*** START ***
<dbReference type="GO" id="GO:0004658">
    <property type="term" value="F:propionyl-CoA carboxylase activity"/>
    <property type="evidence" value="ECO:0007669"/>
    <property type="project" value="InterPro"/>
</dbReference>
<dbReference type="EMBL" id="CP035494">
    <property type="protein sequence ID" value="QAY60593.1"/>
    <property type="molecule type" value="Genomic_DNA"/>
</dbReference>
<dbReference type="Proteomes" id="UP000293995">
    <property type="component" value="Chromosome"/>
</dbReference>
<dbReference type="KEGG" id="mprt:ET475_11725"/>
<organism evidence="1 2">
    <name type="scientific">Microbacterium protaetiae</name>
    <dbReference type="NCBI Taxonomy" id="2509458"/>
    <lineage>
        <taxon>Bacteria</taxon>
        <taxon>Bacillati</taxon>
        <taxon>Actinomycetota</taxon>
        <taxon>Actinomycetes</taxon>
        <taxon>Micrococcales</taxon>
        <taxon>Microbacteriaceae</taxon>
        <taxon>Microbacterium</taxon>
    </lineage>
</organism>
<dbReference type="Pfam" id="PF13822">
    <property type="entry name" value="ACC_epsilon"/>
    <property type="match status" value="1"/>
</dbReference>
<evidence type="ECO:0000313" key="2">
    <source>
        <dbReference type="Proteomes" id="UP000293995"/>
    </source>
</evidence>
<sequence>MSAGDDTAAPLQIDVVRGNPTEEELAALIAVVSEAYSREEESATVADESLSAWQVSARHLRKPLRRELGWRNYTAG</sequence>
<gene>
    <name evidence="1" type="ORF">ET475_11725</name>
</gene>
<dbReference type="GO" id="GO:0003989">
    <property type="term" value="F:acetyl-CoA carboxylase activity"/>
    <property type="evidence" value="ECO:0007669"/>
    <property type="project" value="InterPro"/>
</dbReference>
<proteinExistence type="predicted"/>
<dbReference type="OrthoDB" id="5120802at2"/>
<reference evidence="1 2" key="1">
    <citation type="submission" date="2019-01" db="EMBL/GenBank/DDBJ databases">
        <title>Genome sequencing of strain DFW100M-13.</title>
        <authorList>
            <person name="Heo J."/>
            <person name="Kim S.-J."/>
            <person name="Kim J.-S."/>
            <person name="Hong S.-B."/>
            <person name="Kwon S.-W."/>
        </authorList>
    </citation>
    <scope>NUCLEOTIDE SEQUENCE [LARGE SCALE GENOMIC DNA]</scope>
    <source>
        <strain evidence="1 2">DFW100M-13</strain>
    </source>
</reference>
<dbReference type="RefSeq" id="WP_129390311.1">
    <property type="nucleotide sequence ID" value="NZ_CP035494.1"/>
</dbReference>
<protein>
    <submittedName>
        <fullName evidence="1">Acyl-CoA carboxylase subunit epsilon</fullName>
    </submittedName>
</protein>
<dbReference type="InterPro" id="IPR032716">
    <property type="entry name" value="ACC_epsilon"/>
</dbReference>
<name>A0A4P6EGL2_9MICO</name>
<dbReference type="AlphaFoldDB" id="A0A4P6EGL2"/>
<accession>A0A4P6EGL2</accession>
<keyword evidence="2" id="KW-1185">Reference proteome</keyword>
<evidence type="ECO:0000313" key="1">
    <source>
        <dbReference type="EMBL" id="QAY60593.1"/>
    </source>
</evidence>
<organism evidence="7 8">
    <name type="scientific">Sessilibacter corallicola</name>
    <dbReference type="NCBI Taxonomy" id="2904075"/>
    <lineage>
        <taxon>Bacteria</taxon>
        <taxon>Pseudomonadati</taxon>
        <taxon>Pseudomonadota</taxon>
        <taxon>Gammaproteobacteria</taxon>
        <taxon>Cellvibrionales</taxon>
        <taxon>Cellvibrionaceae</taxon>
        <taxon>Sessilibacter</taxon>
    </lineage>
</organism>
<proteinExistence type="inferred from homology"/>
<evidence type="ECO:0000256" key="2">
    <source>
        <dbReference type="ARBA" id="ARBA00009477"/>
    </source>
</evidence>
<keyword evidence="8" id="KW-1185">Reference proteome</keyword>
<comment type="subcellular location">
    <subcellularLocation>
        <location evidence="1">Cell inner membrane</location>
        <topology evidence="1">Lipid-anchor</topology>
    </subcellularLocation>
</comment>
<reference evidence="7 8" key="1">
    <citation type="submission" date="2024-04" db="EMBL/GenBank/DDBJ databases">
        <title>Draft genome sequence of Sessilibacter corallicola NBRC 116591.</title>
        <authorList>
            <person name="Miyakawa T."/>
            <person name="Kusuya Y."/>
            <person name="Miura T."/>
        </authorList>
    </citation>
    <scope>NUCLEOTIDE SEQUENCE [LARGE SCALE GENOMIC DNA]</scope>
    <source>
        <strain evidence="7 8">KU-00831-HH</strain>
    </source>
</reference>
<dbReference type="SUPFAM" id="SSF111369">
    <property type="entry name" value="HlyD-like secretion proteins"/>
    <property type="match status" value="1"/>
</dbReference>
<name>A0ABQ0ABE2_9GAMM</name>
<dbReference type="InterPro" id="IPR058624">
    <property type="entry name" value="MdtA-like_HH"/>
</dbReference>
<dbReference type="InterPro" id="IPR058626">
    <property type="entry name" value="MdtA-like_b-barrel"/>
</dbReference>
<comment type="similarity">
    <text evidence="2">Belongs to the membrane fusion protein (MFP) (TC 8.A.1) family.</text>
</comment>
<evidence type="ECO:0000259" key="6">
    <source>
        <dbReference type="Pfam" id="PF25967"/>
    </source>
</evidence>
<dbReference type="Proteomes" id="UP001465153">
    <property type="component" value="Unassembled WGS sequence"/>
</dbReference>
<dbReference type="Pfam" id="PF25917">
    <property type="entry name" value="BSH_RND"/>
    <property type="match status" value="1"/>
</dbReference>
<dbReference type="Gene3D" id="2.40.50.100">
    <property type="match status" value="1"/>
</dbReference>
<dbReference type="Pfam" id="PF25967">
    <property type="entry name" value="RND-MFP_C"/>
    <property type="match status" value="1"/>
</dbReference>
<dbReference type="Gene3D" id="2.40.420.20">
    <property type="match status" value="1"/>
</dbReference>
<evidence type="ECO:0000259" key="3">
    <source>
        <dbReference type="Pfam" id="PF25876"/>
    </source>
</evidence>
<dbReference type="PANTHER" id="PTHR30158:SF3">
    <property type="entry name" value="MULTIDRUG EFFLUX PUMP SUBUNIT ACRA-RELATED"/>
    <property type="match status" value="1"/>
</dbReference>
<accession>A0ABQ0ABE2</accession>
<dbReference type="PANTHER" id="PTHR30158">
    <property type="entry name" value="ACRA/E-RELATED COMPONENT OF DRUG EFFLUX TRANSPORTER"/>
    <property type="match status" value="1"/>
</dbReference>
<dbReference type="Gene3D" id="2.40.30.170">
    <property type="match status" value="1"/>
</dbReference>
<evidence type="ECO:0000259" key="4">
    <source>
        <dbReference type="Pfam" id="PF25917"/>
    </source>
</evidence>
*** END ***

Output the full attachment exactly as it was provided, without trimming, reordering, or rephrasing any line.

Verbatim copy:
<dbReference type="GO" id="GO:0004658">
    <property type="term" value="F:propionyl-CoA carboxylase activity"/>
    <property type="evidence" value="ECO:0007669"/>
    <property type="project" value="InterPro"/>
</dbReference>
<dbReference type="EMBL" id="CP035494">
    <property type="protein sequence ID" value="QAY60593.1"/>
    <property type="molecule type" value="Genomic_DNA"/>
</dbReference>
<dbReference type="Proteomes" id="UP000293995">
    <property type="component" value="Chromosome"/>
</dbReference>
<dbReference type="KEGG" id="mprt:ET475_11725"/>
<organism evidence="1 2">
    <name type="scientific">Microbacterium protaetiae</name>
    <dbReference type="NCBI Taxonomy" id="2509458"/>
    <lineage>
        <taxon>Bacteria</taxon>
        <taxon>Bacillati</taxon>
        <taxon>Actinomycetota</taxon>
        <taxon>Actinomycetes</taxon>
        <taxon>Micrococcales</taxon>
        <taxon>Microbacteriaceae</taxon>
        <taxon>Microbacterium</taxon>
    </lineage>
</organism>
<dbReference type="Pfam" id="PF13822">
    <property type="entry name" value="ACC_epsilon"/>
    <property type="match status" value="1"/>
</dbReference>
<evidence type="ECO:0000313" key="2">
    <source>
        <dbReference type="Proteomes" id="UP000293995"/>
    </source>
</evidence>
<sequence>MSAGDDTAAPLQIDVVRGNPTEEELAALIAVVSEAYSREEESATVADESLSAWQVSARHLRKPLRRELGWRNYTAG</sequence>
<gene>
    <name evidence="1" type="ORF">ET475_11725</name>
</gene>
<dbReference type="GO" id="GO:0003989">
    <property type="term" value="F:acetyl-CoA carboxylase activity"/>
    <property type="evidence" value="ECO:0007669"/>
    <property type="project" value="InterPro"/>
</dbReference>
<proteinExistence type="predicted"/>
<dbReference type="OrthoDB" id="5120802at2"/>
<reference evidence="1 2" key="1">
    <citation type="submission" date="2019-01" db="EMBL/GenBank/DDBJ databases">
        <title>Genome sequencing of strain DFW100M-13.</title>
        <authorList>
            <person name="Heo J."/>
            <person name="Kim S.-J."/>
            <person name="Kim J.-S."/>
            <person name="Hong S.-B."/>
            <person name="Kwon S.-W."/>
        </authorList>
    </citation>
    <scope>NUCLEOTIDE SEQUENCE [LARGE SCALE GENOMIC DNA]</scope>
    <source>
        <strain evidence="1 2">DFW100M-13</strain>
    </source>
</reference>
<dbReference type="RefSeq" id="WP_129390311.1">
    <property type="nucleotide sequence ID" value="NZ_CP035494.1"/>
</dbReference>
<protein>
    <submittedName>
        <fullName evidence="1">Acyl-CoA carboxylase subunit epsilon</fullName>
    </submittedName>
</protein>
<dbReference type="InterPro" id="IPR032716">
    <property type="entry name" value="ACC_epsilon"/>
</dbReference>
<name>A0A4P6EGL2_9MICO</name>
<dbReference type="AlphaFoldDB" id="A0A4P6EGL2"/>
<accession>A0A4P6EGL2</accession>
<keyword evidence="2" id="KW-1185">Reference proteome</keyword>
<evidence type="ECO:0000313" key="1">
    <source>
        <dbReference type="EMBL" id="QAY60593.1"/>
    </source>
</evidence>
<organism evidence="7 8">
    <name type="scientific">Sessilibacter corallicola</name>
    <dbReference type="NCBI Taxonomy" id="2904075"/>
    <lineage>
        <taxon>Bacteria</taxon>
        <taxon>Pseudomonadati</taxon>
        <taxon>Pseudomonadota</taxon>
        <taxon>Gammaproteobacteria</taxon>
        <taxon>Cellvibrionales</taxon>
        <taxon>Cellvibrionaceae</taxon>
        <taxon>Sessilibacter</taxon>
    </lineage>
</organism>
<proteinExistence type="inferred from homology"/>
<evidence type="ECO:0000256" key="2">
    <source>
        <dbReference type="ARBA" id="ARBA00009477"/>
    </source>
</evidence>
<keyword evidence="8" id="KW-1185">Reference proteome</keyword>
<comment type="subcellular location">
    <subcellularLocation>
        <location evidence="1">Cell inner membrane</location>
        <topology evidence="1">Lipid-anchor</topology>
    </subcellularLocation>
</comment>
<reference evidence="7 8" key="1">
    <citation type="submission" date="2024-04" db="EMBL/GenBank/DDBJ databases">
        <title>Draft genome sequence of Sessilibacter corallicola NBRC 116591.</title>
        <authorList>
            <person name="Miyakawa T."/>
            <person name="Kusuya Y."/>
            <person name="Miura T."/>
        </authorList>
    </citation>
    <scope>NUCLEOTIDE SEQUENCE [LARGE SCALE GENOMIC DNA]</scope>
    <source>
        <strain evidence="7 8">KU-00831-HH</strain>
    </source>
</reference>
<dbReference type="SUPFAM" id="SSF111369">
    <property type="entry name" value="HlyD-like secretion proteins"/>
    <property type="match status" value="1"/>
</dbReference>
<name>A0ABQ0ABE2_9GAMM</name>
<dbReference type="InterPro" id="IPR058624">
    <property type="entry name" value="MdtA-like_HH"/>
</dbReference>
<dbReference type="InterPro" id="IPR058626">
    <property type="entry name" value="MdtA-like_b-barrel"/>
</dbReference>
<comment type="similarity">
    <text evidence="2">Belongs to the membrane fusion protein (MFP) (TC 8.A.1) family.</text>
</comment>
<evidence type="ECO:0000259" key="6">
    <source>
        <dbReference type="Pfam" id="PF25967"/>
    </source>
</evidence>
<dbReference type="Proteomes" id="UP001465153">
    <property type="component" value="Unassembled WGS sequence"/>
</dbReference>
<dbReference type="Pfam" id="PF25917">
    <property type="entry name" value="BSH_RND"/>
    <property type="match status" value="1"/>
</dbReference>
<dbReference type="Gene3D" id="2.40.50.100">
    <property type="match status" value="1"/>
</dbReference>
<dbReference type="Pfam" id="PF25967">
    <property type="entry name" value="RND-MFP_C"/>
    <property type="match status" value="1"/>
</dbReference>
<dbReference type="Gene3D" id="2.40.420.20">
    <property type="match status" value="1"/>
</dbReference>
<evidence type="ECO:0000259" key="3">
    <source>
        <dbReference type="Pfam" id="PF25876"/>
    </source>
</evidence>
<dbReference type="PANTHER" id="PTHR30158:SF3">
    <property type="entry name" value="MULTIDRUG EFFLUX PUMP SUBUNIT ACRA-RELATED"/>
    <property type="match status" value="1"/>
</dbReference>
<accession>A0ABQ0ABE2</accession>
<dbReference type="PANTHER" id="PTHR30158">
    <property type="entry name" value="ACRA/E-RELATED COMPONENT OF DRUG EFFLUX TRANSPORTER"/>
    <property type="match status" value="1"/>
</dbReference>
<dbReference type="Gene3D" id="2.40.30.170">
    <property type="match status" value="1"/>
</dbReference>
<evidence type="ECO:0000259" key="4">
    <source>
        <dbReference type="Pfam" id="PF25917"/>
    </source>
</evidence>